“On May 19, I began a course of chemotherapy … to treat a recurrence of cancer,” she wrote in a statement made public Friday. “A periodic scan in February followed by a biopsy revealed lesions on my liver.” She said that her hospitalization this week to remove gall stones and treat an infection were unrelated to the recurrence.
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“Immunotherapy first essayed proved unsuccessful,” Ginsburg wrote. “The chemotherapy course, however, is yielding positive results. Satisfied that my treatment course is now clear, I am providing this information.”
Ginsburg, 87, is the second longest serving justice on the court, after Clarence Thomas. She was nominated by President Bill Clinton and confirmed in 1993.
She said that her most recent scan on July 7 “indicated significant reduction of the liver lesions and no new disease.” She said that she will continue bi-weekly chemotherapy treatment, but is able to continue an “active daily routine.”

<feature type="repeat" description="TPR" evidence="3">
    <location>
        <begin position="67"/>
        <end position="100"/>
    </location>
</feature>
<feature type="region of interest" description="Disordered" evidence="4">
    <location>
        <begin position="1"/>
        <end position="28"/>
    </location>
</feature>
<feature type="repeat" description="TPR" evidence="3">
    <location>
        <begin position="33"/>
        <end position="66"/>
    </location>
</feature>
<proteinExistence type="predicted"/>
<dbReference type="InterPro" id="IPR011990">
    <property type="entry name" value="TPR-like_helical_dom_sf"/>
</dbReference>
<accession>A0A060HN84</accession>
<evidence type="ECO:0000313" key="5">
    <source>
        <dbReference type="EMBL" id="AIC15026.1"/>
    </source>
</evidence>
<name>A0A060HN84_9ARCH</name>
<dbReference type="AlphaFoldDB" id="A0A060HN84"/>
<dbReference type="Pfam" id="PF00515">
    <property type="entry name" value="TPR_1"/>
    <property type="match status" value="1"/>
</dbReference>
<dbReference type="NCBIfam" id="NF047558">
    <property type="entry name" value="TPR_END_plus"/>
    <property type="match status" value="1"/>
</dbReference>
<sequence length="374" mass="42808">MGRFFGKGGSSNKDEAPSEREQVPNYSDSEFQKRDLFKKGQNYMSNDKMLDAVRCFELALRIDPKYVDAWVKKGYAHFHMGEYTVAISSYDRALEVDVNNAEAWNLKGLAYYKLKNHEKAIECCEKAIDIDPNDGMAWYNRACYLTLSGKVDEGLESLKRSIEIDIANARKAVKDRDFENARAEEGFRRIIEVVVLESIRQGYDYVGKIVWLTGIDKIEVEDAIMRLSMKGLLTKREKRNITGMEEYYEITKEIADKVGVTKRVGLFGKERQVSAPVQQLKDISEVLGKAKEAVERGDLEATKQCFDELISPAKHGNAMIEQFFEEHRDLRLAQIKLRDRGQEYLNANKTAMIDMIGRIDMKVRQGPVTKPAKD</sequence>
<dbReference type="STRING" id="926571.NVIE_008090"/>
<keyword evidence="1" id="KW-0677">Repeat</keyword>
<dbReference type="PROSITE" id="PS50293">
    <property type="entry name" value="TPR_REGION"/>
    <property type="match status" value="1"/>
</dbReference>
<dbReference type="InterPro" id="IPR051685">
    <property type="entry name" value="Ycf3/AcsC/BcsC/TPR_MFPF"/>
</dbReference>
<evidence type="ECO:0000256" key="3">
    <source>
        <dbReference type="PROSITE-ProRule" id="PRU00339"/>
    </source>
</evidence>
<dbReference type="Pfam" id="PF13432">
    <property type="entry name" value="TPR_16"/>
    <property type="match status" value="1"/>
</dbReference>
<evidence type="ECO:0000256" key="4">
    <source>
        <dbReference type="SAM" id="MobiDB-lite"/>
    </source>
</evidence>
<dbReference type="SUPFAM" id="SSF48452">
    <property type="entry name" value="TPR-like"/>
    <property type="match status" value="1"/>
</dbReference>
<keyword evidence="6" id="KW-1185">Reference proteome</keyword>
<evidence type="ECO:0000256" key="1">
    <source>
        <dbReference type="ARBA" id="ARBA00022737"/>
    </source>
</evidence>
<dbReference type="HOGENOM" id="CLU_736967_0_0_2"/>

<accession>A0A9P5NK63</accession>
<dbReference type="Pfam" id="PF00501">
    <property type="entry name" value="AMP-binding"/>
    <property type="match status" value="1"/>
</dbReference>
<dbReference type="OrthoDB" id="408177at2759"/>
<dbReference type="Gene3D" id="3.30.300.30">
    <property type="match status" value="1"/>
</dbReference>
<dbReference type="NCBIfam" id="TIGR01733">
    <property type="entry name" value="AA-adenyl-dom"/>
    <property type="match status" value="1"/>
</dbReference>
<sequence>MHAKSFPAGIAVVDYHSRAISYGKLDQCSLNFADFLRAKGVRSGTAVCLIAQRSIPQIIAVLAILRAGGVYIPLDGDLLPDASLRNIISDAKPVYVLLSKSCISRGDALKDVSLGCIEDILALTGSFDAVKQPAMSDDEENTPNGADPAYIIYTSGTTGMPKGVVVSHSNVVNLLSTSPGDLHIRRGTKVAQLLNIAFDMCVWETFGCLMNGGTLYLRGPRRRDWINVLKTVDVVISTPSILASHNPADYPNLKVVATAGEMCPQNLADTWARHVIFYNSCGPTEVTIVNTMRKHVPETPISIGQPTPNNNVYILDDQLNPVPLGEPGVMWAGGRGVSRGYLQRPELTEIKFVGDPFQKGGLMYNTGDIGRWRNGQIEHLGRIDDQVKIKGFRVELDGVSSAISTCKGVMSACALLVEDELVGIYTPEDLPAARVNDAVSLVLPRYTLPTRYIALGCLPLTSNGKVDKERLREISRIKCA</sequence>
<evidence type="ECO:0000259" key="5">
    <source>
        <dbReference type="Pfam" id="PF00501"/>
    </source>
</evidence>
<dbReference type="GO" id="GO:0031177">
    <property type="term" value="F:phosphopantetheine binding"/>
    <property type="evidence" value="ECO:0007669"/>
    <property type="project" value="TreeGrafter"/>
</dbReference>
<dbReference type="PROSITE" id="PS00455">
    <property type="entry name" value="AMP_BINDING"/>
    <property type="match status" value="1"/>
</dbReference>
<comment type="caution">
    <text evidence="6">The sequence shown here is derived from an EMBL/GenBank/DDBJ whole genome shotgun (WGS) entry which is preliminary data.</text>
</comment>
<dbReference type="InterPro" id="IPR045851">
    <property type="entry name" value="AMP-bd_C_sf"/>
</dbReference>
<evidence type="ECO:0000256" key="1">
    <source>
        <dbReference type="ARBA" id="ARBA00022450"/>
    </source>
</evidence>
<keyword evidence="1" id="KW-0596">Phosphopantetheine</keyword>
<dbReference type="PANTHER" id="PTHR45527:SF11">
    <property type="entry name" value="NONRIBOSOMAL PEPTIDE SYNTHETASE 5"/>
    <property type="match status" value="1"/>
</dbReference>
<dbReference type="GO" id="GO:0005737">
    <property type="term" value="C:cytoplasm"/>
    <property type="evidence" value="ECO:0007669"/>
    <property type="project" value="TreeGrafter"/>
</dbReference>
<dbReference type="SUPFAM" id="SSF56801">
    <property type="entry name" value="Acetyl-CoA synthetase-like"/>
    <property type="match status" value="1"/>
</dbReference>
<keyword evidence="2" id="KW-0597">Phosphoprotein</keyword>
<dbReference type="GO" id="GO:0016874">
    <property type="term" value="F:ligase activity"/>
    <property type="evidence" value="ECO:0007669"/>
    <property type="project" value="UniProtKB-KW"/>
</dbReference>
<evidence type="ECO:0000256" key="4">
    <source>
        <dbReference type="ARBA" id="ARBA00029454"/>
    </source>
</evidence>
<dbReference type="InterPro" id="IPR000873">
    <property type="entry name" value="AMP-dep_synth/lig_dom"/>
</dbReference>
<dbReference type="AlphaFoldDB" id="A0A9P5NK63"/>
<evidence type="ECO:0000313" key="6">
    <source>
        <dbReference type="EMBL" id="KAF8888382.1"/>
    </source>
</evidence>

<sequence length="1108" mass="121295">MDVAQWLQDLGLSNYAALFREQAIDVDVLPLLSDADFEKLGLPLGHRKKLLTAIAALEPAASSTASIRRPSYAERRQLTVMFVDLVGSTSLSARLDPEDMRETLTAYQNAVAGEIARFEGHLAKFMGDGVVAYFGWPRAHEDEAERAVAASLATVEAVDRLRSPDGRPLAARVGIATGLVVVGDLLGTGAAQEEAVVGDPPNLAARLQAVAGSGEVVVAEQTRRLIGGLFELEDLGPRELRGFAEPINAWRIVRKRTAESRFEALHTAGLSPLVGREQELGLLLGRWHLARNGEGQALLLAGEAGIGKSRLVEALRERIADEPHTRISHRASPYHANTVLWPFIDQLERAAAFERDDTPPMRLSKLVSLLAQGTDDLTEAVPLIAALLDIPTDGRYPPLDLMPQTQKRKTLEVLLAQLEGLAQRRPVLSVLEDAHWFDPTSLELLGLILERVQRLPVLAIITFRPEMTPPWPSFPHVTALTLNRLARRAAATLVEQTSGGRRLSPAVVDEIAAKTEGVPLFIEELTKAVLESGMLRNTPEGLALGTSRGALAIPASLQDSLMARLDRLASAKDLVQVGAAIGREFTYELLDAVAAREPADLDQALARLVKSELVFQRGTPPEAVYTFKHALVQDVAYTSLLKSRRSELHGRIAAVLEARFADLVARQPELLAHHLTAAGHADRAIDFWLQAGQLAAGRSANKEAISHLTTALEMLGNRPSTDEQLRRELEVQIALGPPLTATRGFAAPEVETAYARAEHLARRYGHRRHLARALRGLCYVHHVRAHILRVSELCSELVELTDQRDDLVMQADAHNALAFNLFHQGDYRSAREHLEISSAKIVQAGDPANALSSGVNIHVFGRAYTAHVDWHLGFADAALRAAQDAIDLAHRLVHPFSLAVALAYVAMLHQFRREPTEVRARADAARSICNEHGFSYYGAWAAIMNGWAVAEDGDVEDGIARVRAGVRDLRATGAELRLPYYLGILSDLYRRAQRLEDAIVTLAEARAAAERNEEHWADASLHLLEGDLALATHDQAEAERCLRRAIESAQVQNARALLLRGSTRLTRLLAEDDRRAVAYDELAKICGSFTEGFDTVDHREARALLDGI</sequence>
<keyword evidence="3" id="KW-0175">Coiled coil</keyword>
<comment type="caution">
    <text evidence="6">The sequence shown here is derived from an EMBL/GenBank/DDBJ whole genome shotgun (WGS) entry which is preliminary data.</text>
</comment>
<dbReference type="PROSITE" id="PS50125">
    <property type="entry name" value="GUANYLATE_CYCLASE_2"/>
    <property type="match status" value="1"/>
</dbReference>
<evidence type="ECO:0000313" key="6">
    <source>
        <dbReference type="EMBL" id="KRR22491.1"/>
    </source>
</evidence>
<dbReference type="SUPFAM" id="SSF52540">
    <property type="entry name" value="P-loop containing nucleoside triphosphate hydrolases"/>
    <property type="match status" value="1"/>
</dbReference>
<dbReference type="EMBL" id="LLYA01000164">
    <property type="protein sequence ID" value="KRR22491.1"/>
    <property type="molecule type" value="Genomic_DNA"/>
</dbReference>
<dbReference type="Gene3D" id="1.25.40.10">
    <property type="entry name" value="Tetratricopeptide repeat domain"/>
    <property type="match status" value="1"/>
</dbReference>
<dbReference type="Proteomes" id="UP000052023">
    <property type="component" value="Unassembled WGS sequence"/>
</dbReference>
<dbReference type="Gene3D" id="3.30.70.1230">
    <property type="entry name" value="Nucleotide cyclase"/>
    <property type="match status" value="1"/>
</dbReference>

Ginsburg wrote that “I have often said I would remain a member of the court as long as I can do the job full steam. I remain fully able to do that.”
The court said earlier this week that she was admitted to Johns Hopkins Hospital on Tuesday for the treatment of a possible infection. The court said that she underwent an endoscopic procedure to clean out a bile duct stent that was placed last August. She was released the next day.
Last summer, Ginsburg was treated for a tumor on her pancreas, and went through a three-week course of stereotactic ablative radiation therapy at Memorial Sloan Kettering Cancer Center in New York City. She had surgery in 2009 related to pancreatic cancer and went through surgery and treatments for colon cancer in 1999.
“The tumor was treated definitively and there is no evidence of disease elsewhere in the body,” the court said at the time.
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